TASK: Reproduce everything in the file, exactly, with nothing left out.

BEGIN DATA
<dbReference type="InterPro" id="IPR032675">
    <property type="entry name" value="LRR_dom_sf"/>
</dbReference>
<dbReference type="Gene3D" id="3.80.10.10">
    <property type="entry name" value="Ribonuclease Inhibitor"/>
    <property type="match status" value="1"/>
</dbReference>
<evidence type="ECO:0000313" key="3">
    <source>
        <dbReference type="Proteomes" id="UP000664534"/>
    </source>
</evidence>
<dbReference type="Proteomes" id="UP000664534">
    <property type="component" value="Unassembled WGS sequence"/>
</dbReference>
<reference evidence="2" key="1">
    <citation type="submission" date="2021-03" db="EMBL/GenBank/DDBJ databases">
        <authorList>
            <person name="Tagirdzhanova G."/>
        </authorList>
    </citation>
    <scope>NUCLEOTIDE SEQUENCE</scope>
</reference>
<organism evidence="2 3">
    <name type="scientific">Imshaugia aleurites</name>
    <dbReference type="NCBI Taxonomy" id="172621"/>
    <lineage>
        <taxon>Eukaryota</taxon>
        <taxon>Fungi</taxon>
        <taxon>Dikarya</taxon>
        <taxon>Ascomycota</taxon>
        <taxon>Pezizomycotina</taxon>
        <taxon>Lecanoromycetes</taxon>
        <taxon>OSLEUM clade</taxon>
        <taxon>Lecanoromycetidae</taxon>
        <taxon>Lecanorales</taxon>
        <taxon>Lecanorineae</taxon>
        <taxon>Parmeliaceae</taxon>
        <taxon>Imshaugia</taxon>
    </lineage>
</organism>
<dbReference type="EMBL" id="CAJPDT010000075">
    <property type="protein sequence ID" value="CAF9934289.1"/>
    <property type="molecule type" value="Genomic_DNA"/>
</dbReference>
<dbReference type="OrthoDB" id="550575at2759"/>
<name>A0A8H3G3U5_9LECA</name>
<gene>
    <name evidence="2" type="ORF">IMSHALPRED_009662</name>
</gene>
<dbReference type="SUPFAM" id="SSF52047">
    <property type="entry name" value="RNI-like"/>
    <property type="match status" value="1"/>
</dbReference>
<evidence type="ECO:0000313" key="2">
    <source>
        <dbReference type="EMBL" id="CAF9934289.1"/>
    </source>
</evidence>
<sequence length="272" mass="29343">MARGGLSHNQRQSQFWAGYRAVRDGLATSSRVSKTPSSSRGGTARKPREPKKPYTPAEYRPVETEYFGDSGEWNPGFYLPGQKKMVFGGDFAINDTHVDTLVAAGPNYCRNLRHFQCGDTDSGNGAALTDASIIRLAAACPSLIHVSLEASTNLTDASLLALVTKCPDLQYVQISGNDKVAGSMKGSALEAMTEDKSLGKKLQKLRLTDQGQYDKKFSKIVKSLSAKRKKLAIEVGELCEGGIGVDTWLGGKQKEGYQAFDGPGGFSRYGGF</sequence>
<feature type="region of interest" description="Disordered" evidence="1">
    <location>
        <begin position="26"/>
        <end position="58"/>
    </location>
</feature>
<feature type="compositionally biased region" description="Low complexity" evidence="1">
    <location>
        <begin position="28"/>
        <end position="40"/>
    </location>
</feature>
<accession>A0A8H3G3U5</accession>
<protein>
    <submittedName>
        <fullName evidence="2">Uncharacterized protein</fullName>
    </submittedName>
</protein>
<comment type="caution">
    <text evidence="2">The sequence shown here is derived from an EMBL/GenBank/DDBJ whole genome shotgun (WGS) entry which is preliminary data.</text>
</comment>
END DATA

<dbReference type="InterPro" id="IPR032675">
    <property type="entry name" value="LRR_dom_sf"/>
</dbReference>
<dbReference type="Gene3D" id="3.80.10.10">
    <property type="entry name" value="Ribonuclease Inhibitor"/>
    <property type="match status" value="1"/>
</dbReference>
<evidence type="ECO:0000313" key="3">
    <source>
        <dbReference type="Proteomes" id="UP000664534"/>
    </source>
</evidence>
<dbReference type="Proteomes" id="UP000664534">
    <property type="component" value="Unassembled WGS sequence"/>
</dbReference>
<reference evidence="2" key="1">
    <citation type="submission" date="2021-03" db="EMBL/GenBank/DDBJ databases">
        <authorList>
            <person name="Tagirdzhanova G."/>
        </authorList>
    </citation>
    <scope>NUCLEOTIDE SEQUENCE</scope>
</reference>
<organism evidence="2 3">
    <name type="scientific">Imshaugia aleurites</name>
    <dbReference type="NCBI Taxonomy" id="172621"/>
    <lineage>
        <taxon>Eukaryota</taxon>
        <taxon>Fungi</taxon>
        <taxon>Dikarya</taxon>
        <taxon>Ascomycota</taxon>
        <taxon>Pezizomycotina</taxon>
        <taxon>Lecanoromycetes</taxon>
        <taxon>OSLEUM clade</taxon>
        <taxon>Lecanoromycetidae</taxon>
        <taxon>Lecanorales</taxon>
        <taxon>Lecanorineae</taxon>
        <taxon>Parmeliaceae</taxon>
        <taxon>Imshaugia</taxon>
    </lineage>
</organism>
<dbReference type="EMBL" id="CAJPDT010000075">
    <property type="protein sequence ID" value="CAF9934289.1"/>
    <property type="molecule type" value="Genomic_DNA"/>
</dbReference>
<dbReference type="OrthoDB" id="550575at2759"/>
<name>A0A8H3G3U5_9LECA</name>
<gene>
    <name evidence="2" type="ORF">IMSHALPRED_009662</name>
</gene>
<dbReference type="SUPFAM" id="SSF52047">
    <property type="entry name" value="RNI-like"/>
    <property type="match status" value="1"/>
</dbReference>
<evidence type="ECO:0000313" key="2">
    <source>
        <dbReference type="EMBL" id="CAF9934289.1"/>
    </source>
</evidence>
<sequence length="272" mass="29343">MARGGLSHNQRQSQFWAGYRAVRDGLATSSRVSKTPSSSRGGTARKPREPKKPYTPAEYRPVETEYFGDSGEWNPGFYLPGQKKMVFGGDFAINDTHVDTLVAAGPNYCRNLRHFQCGDTDSGNGAALTDASIIRLAAACPSLIHVSLEASTNLTDASLLALVTKCPDLQYVQISGNDKVAGSMKGSALEAMTEDKSLGKKLQKLRLTDQGQYDKKFSKIVKSLSAKRKKLAIEVGELCEGGIGVDTWLGGKQKEGYQAFDGPGGFSRYGGF</sequence>
<feature type="region of interest" description="Disordered" evidence="1">
    <location>
        <begin position="26"/>
        <end position="58"/>
    </location>
</feature>
<feature type="compositionally biased region" description="Low complexity" evidence="1">
    <location>
        <begin position="28"/>
        <end position="40"/>
    </location>
</feature>
<accession>A0A8H3G3U5</accession>
<protein>
    <submittedName>
        <fullName evidence="2">Uncharacterized protein</fullName>
    </submittedName>
</protein>
<comment type="caution">
    <text evidence="2">The sequence shown here is derived from an EMBL/GenBank/DDBJ whole genome shotgun (WGS) entry which is preliminary data.</text>
</comment>